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Spinning up cloud computing servers is the bread and butter of DevOps professionals. But what about switching them off? A recent poll of AWS customers revealed that the vast majority are spinning up their servers but forgetting to turn them off when they’re no longer required.
Non-production servers are generally only used during regular business hours, when the bulk of development, testing and staging occurs. However, it is very common to see non-production servers up and running 24 hours, 7 days a week.
Developing a practice of turning off servers when they aren’t being used (or, better yet, automating that practice) can yield significant benefits. Even Amazon CTO Werner Vogel is on board, telling customers to turn off their instances when they go home for the night at a recent AWS summit in New York.
With this in mind, here are our top 3 reasons for switching off your servers.
Switching off EC2s saves money
AWS charges cloud users by the hour. As a result, the longer you leave your servers running, the bigger the bill you can expect to see at the end of the month.
Implementing an “off policy”, either manually or by setting up a Power Cycle, can save you upwards of 60% off your monthly bills, without impacting the amenity you get from the cloud. Put simply, you should really be thinking about how to schedule EC2 instances.
For example, a Power Cycle which turns your servers on at 8am every weekday and off at 6pm every weeknight would cut the base hours for calculating your cloud costs from 168 hours/week to 70 hours/week. Depending on the size of your infrastructure, the resultant savings could be in the region of tens of thousands, or even millions, of dollars every year.
Switching off is better for so many ecosystems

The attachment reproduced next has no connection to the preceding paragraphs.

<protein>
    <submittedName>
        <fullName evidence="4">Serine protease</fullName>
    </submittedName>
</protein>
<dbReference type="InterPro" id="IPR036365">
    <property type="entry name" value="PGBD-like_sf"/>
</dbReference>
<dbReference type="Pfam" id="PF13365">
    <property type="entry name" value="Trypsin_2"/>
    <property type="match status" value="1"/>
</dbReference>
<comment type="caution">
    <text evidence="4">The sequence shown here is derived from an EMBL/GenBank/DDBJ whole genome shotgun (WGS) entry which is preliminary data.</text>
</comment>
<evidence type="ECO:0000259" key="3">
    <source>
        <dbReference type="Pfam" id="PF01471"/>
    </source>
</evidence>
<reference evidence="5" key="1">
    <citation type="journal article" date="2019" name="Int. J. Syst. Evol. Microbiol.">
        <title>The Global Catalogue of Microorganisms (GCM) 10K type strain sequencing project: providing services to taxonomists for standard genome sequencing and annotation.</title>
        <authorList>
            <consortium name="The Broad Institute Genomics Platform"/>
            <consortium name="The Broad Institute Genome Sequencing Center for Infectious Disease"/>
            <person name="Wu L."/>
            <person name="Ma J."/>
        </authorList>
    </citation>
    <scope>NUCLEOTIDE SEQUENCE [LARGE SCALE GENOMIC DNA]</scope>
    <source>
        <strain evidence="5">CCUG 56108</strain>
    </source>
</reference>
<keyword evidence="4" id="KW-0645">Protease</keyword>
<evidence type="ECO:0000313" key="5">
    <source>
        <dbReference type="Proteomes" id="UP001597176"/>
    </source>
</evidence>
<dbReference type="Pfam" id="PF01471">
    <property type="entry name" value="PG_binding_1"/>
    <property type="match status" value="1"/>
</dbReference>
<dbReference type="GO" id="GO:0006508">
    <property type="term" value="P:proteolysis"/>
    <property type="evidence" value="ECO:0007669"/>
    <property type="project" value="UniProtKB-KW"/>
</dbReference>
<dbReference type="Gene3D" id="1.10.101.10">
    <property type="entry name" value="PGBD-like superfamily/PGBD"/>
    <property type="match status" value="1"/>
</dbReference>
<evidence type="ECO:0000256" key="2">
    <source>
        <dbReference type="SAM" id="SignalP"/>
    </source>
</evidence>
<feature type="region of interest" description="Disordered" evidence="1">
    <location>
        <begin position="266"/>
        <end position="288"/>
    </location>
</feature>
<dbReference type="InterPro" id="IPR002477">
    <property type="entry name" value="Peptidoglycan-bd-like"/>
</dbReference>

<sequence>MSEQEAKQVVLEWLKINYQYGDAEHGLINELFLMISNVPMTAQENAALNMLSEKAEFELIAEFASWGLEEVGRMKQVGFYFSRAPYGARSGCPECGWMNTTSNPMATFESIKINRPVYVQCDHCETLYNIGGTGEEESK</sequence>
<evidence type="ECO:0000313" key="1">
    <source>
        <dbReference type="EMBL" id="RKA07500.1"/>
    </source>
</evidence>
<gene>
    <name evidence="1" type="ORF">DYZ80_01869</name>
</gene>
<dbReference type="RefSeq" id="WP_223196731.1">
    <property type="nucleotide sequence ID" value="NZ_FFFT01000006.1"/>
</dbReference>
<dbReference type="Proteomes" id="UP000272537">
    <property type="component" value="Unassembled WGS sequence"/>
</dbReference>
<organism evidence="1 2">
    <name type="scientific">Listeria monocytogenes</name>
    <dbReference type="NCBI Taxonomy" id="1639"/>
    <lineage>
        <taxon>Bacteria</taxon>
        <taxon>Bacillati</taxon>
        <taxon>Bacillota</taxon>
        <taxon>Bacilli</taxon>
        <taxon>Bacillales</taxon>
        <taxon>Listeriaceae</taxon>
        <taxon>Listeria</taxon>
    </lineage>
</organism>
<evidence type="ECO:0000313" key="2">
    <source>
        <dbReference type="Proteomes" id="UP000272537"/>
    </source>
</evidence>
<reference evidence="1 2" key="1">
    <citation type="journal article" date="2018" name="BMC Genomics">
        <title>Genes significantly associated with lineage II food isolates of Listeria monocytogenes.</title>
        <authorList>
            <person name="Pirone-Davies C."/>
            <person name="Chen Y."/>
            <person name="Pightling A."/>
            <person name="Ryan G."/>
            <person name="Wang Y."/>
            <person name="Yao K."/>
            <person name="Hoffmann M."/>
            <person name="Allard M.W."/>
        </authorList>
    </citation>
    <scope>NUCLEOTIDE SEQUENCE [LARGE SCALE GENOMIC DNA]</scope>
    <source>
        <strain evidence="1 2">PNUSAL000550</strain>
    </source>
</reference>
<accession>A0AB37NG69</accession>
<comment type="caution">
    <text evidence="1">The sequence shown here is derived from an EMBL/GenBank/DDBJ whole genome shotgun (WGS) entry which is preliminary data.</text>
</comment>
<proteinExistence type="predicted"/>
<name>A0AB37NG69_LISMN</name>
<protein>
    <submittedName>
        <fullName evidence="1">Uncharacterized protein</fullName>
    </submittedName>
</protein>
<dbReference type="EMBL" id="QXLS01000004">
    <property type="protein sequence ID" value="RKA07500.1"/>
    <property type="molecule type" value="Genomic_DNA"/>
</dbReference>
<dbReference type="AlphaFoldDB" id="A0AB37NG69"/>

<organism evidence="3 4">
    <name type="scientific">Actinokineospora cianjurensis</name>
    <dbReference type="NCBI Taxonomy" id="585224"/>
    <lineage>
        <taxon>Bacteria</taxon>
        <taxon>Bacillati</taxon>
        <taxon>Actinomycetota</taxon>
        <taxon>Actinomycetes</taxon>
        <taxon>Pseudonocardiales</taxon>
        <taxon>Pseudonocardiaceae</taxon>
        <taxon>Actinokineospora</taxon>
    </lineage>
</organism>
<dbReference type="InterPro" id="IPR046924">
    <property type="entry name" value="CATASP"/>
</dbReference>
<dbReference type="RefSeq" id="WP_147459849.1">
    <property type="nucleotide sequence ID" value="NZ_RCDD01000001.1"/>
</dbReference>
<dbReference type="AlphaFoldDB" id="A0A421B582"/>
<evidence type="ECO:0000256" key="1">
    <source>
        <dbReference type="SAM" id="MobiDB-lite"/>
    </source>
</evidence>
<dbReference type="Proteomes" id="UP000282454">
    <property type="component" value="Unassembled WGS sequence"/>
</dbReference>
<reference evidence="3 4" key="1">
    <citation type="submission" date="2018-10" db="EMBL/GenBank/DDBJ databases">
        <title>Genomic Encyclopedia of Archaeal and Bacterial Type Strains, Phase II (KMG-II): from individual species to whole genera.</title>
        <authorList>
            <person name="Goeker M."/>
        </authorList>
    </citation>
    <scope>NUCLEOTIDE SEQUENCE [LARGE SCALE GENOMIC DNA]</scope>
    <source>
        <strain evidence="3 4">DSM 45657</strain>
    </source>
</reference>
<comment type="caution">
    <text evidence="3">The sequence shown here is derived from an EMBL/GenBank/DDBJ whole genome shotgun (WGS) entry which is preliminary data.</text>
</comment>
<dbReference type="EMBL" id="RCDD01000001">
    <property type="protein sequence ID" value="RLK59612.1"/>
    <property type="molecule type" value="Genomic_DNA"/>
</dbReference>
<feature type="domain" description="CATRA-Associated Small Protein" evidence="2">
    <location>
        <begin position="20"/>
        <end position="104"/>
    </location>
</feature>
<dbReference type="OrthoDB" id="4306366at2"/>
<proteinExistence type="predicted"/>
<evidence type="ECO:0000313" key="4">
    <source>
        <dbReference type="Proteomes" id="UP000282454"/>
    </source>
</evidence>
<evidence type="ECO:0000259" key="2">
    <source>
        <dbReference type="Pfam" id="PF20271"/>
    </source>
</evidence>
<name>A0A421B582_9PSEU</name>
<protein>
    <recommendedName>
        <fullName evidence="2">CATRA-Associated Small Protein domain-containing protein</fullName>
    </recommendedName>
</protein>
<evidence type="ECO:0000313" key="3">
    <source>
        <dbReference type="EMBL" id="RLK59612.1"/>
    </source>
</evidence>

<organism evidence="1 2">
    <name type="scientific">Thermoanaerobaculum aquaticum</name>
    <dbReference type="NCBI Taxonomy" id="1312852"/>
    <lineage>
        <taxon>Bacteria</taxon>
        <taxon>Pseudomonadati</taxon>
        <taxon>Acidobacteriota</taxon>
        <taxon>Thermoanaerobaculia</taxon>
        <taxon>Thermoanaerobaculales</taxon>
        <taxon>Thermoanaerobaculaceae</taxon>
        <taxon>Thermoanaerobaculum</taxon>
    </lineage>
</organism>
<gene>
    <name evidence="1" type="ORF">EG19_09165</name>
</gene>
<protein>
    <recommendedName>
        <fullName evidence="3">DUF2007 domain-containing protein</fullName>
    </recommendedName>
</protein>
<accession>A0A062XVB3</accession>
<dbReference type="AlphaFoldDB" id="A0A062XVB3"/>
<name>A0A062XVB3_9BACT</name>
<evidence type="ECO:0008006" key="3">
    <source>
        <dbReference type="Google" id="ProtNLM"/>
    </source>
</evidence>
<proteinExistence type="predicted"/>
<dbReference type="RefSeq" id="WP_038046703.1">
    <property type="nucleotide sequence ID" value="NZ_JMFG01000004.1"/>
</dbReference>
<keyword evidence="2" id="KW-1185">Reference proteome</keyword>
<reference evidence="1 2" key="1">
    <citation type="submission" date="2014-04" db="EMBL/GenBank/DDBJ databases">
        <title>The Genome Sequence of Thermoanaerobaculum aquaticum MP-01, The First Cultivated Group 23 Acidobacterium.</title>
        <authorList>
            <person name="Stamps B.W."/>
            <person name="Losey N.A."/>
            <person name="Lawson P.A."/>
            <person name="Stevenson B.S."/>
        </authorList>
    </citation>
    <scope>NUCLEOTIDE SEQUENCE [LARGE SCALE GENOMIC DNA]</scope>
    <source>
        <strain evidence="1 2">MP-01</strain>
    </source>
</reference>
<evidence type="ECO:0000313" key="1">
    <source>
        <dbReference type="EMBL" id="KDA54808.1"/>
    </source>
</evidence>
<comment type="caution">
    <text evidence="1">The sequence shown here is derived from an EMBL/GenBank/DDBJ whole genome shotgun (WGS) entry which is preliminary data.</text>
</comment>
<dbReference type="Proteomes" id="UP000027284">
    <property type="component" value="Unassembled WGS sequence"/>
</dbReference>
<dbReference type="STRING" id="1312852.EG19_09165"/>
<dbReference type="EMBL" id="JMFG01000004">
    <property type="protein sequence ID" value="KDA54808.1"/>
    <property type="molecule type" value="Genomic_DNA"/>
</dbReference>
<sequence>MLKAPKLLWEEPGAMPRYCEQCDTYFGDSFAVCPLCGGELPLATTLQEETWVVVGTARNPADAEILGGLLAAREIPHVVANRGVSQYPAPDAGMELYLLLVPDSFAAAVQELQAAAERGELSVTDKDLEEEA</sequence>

You wouldn’t leave your shower running when you’re not using it. Why? Putting aside the money you would waste on astronomical water bills, if you left the water running unnecessarily, you would be wasting a precious resource needed by others.
When you turn off your instances, you are not only saving money – you are also freeing up space which can then be used by active instances. The more efficiently you use the cloud, the better it operates for everyone.
However, curtailing wastage of cloud resources doesn’t only impact the virtual ecosystem, it can also yield benefits for the natural environment.
While cloud service providers are making significant efforts to reduce carbon omissions, data centers remain heavily dependent on non-renewable energy sources. As more and more businesses move their infrastructure to the cloud, the environmental footprint of the increasing number of physical data centers worldwide is set to soar. Help keep the environmental impact of the cloud down by ensuring that existing resources can service as much demand as possible, limiting the need for additional power-hungry data centers.
Switching off your servers keeps them secure
To put it simply, servers are harder to hack when they are off. Further, while your servers are off, they use fewer ancillary resources, such as scanning or monitoring to deter viruses and other security threats.
Because it’s easy
While it can be tricky and time consuming to log into your AWS account every evening to turn off your servers, it couldn’t be easier to implement a resource-saving off policy than it is with Power Cycle.
Power Cycle allows you to set up a policy which will automatically switch your servers on and off at times of your choosing. Set different policies for different regions, and configure policies across different accounts, in minutes.
Best of all, you can implement your first Power Cycle for free as part of our Free Tier. Get started today!